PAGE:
In the convoluted world of international politics, you sometimes have to take a long, hard, deeply contemplative look to make sense of what, all too often appears at first glance, to be incomprehensible developments.
It is no secret that the United States administration with President Donald Trump at the helm has made it a point of duty to say to the world that one of its foremost foreign policy missions is to remove the Nicholas Maduro administration from office on the grounds that it has, over time, created conditions in Venezuela that have resulted in an unacceptable level of economic and social upheaval. The US has gone as far as imposing sanctions on individuals and groups involved in a food subsidy scheme for the country on the grounds that the scheme is in fact, a ‘front’ for enriching members of the Maduro family.
But then even as Washington continues to turn the screws on Caracas, it never forgets Venezuela’s global strategic circumstance, as being the country possessing the world’s largest known oil reserves. So that while sanctions of one sort or another against the incumbent administration in Caracas is the order of the day, Washington announced a matter of days ago that it had made a significant exception. The Trump administration announced last week that it had renewed the licence being held by the American oil company, Chevron, which will essentially allow it to continue to drill for oil in Venezuela.
Chevron is currently engaged in four separate joint venture pursuits with Venezuela’s state-run oil company Petróleos de Venezuela, S.A., which reportedly produces the equivalent of about 200,000 barrels of oil per day (bpd).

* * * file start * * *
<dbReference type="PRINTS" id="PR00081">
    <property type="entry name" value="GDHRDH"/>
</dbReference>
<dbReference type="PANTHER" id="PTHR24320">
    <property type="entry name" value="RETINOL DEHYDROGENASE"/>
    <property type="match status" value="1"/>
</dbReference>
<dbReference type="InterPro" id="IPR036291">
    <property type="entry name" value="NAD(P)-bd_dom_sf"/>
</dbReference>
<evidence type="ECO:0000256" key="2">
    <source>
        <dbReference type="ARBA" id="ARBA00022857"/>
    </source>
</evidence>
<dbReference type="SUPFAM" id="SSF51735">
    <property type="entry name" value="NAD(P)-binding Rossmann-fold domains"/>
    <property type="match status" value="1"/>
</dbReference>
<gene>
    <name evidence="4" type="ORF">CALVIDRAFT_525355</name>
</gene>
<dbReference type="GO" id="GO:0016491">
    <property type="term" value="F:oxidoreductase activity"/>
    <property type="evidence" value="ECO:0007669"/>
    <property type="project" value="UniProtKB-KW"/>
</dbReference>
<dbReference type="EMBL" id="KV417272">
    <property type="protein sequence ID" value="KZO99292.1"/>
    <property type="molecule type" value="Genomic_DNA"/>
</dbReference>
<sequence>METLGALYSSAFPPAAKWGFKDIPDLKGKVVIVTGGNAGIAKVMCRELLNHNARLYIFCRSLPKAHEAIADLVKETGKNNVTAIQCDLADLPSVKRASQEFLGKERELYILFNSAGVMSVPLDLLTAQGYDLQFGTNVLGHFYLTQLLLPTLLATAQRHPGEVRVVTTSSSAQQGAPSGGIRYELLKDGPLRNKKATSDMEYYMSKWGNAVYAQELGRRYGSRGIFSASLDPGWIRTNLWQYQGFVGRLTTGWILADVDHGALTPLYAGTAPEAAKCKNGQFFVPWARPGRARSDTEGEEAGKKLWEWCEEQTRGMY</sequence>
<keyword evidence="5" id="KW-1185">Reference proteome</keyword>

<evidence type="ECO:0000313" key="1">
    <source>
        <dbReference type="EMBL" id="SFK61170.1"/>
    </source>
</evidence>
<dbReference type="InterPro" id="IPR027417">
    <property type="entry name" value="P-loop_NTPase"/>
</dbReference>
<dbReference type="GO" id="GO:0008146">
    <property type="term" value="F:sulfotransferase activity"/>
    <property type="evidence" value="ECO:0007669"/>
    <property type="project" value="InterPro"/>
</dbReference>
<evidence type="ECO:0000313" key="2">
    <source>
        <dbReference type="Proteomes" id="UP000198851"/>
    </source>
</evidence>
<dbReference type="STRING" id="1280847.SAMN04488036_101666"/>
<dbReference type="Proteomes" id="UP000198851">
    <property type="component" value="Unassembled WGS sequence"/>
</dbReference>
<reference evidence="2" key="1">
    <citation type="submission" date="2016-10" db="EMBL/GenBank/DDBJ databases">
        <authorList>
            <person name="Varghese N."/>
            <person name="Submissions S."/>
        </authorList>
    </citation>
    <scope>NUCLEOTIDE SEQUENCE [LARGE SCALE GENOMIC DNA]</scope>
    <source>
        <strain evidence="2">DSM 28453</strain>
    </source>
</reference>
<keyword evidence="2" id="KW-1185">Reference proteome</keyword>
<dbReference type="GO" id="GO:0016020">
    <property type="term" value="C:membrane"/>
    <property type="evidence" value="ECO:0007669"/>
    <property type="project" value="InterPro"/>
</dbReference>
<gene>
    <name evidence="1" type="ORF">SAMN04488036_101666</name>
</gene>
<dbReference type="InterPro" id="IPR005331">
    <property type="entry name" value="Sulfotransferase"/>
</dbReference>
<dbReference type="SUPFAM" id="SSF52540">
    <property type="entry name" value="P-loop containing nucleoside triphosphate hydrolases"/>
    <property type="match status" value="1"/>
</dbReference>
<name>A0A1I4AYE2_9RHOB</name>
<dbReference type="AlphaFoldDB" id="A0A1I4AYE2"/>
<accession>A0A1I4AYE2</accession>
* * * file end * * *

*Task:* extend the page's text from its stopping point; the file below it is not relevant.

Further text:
If the position of the Trump administration may appear to bear a startling resemblance to a double standard then you will be able to see it much more for what it is if you contemplate the strategic significance of oil to the US economy and Washington’s obvious concern that it does not lose ‘corn and husk’ so to speak if it cuts ties to Venezuela’s strategically important oil sector. So that while Washington may see Venezuela as on the verge of collapse, it is signalling as of now, that if and when its expected collapse comes, it catches the US ‘in’ rather than ‘out’.
This time around however, Chevron has been afforded a rather more limited licence which has been extended to October 25, 2019. Days ago a Chevron spokesperson was quoted in a section of the media as saying that the company’s operations in Venezuela “continue in compliance with all applicable laws and regulations,”
As of January this year, Washington has become decidedly heavy-handed in its effort to end the Maduro presidency so that at the start of the year, the Trumpimposed sanctions on the national oil company has dealt the Venezuelan economy a blow that has cost it billions of dollars.
An ‘old hand’ in Venezuela, Chevron has been operating in the country for more than a century, its current operations providing employment for around 8,000 persons including contractors and direct suppliers.
Apparently the renewal of the licence is being seen as a win for the pragmatists in the US administration who would appear to have persuaded President Trump that now is not a particularly propitious time for Washington to cut its ties not so much with Venezuela, but with the country’s oil industry. That line of reasoning, as some analysts see it, has to do not only with the strategic importance of oil to the US economy but also to a line of reasoning which suggests that having a US company in Venezuela would be an asset after any removal of Maduro and would help the country’s oil-dependent economy recover more quickly.